March 6, 2014
BEAUMONT, Texas -
Junior Nimrod Hilliard scored 19 points and dished out 11 assists while guiding Lamar to an impressive 89-72 victory over New Orleans Thursday night at the Montagne Center. The victory snapped a seven-game slide, and marked the first victory for interim head coach Tic Price in Beaumont.
There was plenty of scoring to go around as every Cardinal who played, except for one, scored. Lamar finished the night with four players in double figures. In addition to Hilliard junior Anthony Holliday added 18 points on a near perfect 7-of-9 (.778) from the field.
Facing the final two games of his career, senior Amos Wilson stepped on the court with added urgency. The Allen, Texas native added 17 points on 5-of-7 (.714) shooting. He also pulled down a team-high seven rebounds. Junior Donovan Ross filled up the stat s sheet with 12 points, five rebounds, three steals, two blocks and two assists.
"Our motivation is that we are tired of losing," said Hilliard. "We've been losing all season, and we're tired of it. We haven't quit, and we are not going to quit. We also want to get this done for Amos. He is leaving and we would like to send him off on a good note."
The Cardinals wasted no time in taking an early advantage. Trailing by two points, Lamar got baskets from Wilson and Hilliard to take a two-point lead with 17:42 remaining in the opening half - a lead it would not relinquish.
Sparked by one of Holliday's seven field goals on the night the Cards rattled off a 14-2 run to build a 26-12 advantage midway through the opening half. After UNO trimmed the lead to 11 points, Lamar went back on the attack outscoring the Privateers 16-4 over the next 5:49 to take a 23-point lead before UNO's James Harrison hit a three at the buzzer to cut the deficit to 20 heading into the locker room.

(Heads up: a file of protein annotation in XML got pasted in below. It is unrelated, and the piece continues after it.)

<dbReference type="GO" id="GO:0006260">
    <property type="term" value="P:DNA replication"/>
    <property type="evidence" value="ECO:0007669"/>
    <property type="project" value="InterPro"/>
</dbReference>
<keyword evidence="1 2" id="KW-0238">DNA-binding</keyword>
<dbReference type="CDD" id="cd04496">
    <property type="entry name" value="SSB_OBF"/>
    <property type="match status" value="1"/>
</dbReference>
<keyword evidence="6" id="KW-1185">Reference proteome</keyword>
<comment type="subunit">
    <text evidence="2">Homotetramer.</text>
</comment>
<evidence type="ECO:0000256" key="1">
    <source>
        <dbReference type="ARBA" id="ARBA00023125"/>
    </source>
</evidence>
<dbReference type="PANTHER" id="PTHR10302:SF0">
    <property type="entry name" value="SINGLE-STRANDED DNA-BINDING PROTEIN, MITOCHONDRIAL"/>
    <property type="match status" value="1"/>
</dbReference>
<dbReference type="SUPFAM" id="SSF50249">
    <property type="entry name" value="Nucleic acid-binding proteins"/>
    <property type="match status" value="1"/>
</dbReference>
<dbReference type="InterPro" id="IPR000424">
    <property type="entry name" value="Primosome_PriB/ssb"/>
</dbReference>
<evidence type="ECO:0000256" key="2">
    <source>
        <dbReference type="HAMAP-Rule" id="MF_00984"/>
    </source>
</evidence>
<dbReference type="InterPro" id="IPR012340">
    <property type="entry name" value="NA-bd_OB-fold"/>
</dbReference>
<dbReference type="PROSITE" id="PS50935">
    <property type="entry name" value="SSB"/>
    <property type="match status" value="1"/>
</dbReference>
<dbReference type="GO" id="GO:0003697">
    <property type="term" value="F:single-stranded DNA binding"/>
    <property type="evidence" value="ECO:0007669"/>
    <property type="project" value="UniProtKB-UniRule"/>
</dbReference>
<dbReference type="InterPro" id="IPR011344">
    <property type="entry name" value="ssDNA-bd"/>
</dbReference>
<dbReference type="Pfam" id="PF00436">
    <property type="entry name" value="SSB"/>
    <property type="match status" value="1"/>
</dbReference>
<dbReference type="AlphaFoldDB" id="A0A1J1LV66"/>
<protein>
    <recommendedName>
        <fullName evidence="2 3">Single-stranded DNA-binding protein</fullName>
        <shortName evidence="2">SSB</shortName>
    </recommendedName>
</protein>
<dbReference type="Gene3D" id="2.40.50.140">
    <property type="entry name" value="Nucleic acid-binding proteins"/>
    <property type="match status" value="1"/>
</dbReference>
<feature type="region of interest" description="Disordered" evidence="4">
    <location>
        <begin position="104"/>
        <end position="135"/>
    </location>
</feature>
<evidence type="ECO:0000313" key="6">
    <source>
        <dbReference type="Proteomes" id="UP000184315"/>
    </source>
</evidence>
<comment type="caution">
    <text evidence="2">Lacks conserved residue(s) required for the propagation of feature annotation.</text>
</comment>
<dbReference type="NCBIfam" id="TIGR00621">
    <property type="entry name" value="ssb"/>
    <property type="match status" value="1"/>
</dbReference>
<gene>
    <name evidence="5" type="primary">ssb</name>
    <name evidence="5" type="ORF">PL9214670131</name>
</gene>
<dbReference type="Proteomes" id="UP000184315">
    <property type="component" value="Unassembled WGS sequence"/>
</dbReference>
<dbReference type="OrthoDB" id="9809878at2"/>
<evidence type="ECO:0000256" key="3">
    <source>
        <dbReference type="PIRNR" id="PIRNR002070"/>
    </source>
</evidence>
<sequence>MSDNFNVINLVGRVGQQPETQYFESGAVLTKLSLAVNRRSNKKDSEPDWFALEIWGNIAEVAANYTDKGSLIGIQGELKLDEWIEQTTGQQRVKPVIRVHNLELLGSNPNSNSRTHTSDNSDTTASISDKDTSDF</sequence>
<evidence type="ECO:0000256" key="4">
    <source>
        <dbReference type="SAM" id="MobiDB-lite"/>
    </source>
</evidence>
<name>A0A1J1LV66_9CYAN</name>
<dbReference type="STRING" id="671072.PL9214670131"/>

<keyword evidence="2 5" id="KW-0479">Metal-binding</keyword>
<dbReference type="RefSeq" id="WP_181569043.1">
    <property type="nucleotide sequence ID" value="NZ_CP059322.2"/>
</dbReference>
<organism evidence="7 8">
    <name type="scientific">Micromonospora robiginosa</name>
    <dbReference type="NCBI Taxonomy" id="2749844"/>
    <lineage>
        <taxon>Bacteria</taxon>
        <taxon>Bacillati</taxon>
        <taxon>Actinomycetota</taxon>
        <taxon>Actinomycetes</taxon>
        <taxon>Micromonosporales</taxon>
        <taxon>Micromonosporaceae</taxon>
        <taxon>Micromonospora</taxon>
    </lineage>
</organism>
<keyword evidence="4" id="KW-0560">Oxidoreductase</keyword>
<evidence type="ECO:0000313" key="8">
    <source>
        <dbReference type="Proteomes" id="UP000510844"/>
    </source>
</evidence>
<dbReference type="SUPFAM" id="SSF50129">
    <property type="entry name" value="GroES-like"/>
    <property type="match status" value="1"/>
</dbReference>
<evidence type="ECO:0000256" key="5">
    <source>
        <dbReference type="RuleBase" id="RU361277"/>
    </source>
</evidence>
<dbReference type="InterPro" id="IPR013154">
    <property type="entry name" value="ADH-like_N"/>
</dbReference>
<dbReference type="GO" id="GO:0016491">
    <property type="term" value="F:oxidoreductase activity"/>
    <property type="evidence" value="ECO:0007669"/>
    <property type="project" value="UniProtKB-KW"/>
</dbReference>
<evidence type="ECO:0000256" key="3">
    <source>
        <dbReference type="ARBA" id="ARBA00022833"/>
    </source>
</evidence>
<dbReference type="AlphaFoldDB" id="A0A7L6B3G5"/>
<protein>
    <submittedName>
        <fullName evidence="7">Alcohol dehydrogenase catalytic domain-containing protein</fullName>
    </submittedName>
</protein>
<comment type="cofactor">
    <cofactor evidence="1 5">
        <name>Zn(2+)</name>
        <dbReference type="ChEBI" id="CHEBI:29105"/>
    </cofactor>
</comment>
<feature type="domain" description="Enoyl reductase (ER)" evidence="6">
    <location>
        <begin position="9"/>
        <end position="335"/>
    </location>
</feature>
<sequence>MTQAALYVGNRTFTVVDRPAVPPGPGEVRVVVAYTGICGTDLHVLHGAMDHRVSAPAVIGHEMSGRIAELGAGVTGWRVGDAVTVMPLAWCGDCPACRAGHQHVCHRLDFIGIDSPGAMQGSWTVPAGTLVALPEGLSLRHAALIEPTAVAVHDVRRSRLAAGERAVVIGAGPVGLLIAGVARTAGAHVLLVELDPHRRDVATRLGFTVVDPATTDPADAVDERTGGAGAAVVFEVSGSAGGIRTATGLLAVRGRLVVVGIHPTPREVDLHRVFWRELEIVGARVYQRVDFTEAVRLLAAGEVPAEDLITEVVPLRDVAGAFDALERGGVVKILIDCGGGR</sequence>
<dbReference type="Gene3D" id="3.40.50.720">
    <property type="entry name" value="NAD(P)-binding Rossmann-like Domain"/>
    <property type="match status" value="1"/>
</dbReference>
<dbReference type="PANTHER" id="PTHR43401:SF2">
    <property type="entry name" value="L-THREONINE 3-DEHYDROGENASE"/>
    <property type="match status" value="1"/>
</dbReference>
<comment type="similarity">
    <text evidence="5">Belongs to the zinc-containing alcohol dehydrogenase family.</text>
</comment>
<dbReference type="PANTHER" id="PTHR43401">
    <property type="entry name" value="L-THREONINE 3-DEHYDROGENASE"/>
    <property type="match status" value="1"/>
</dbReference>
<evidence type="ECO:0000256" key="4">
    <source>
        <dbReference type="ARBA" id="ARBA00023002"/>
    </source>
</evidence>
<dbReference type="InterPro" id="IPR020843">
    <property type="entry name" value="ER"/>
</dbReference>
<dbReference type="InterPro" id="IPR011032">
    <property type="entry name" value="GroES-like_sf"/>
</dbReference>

The Cardinals were aggressive in all phases of the game to start the contest. Lamar torched the nets knocking down 55 percent of their shots in the first 20 minutes, and outrebounding their guests by four. While the Privateers were a solid 10-of-25 (.400) from the floor to start the game, Lamar cashed in on every UNO mistake.
The Cards forced UNO into 12 turnovers which were converted into 20 points. New Orleans put Lamar on the free throw line 12 times in the first half, and Lamar connected on 10 of those attempts. Lamar also had a 13-2 advantage in second chance points, while their bench outscored UNO, 12-2.
"We came out with great intensity tonight," said head coach Tic Price. "I thought we did a very good job of forcing turnovers tonight. Our rotation in our pressure defense was very good. Everyone was engaged in the game. Any time you can convert turnovers into points it helps. We also got some great minutes from our bench tonight. I thought we were able to sustain our energy for 40 minutes."
It was more of the same in the second half as Lamar built its lead to 27 points less than four minutes into the half. The Privateers found some life after facing the largest deficit for a Lamar opponent this season. UNO began chipping away at the Cardinals' lead, and cut the deficit to 12 points behind a 16-of-28 (.571) second half performance and Harrison's team-high 17 points.
The 12-point gap would be as close as UNO would get to a rally as freshman Preston Mattingly converted an and-one on the very next possession to get the lead back to 15. Mattingly tied a career high with his eight points, and pulled down a career-high six rebounds. Following Mattingly's three-point play, the Cardinals pushed the lead back to 20 points and melted the clock away for their fourth win of the season.
Lamar finished the game shooting 54 percent from the field, and knocked down 22-of-27 (.815) attempts from the free throw line. The Cards forced UNO into 20 turnovers on the night, which Lamar converted into 33 points on the other end.
The Cardinals return to action Saturday when they close out the season against Southeastern Louisiana. The game against the Lions will tip off 30 minutes following the conclusion of the women's game and will start no earlier than 6 p.m.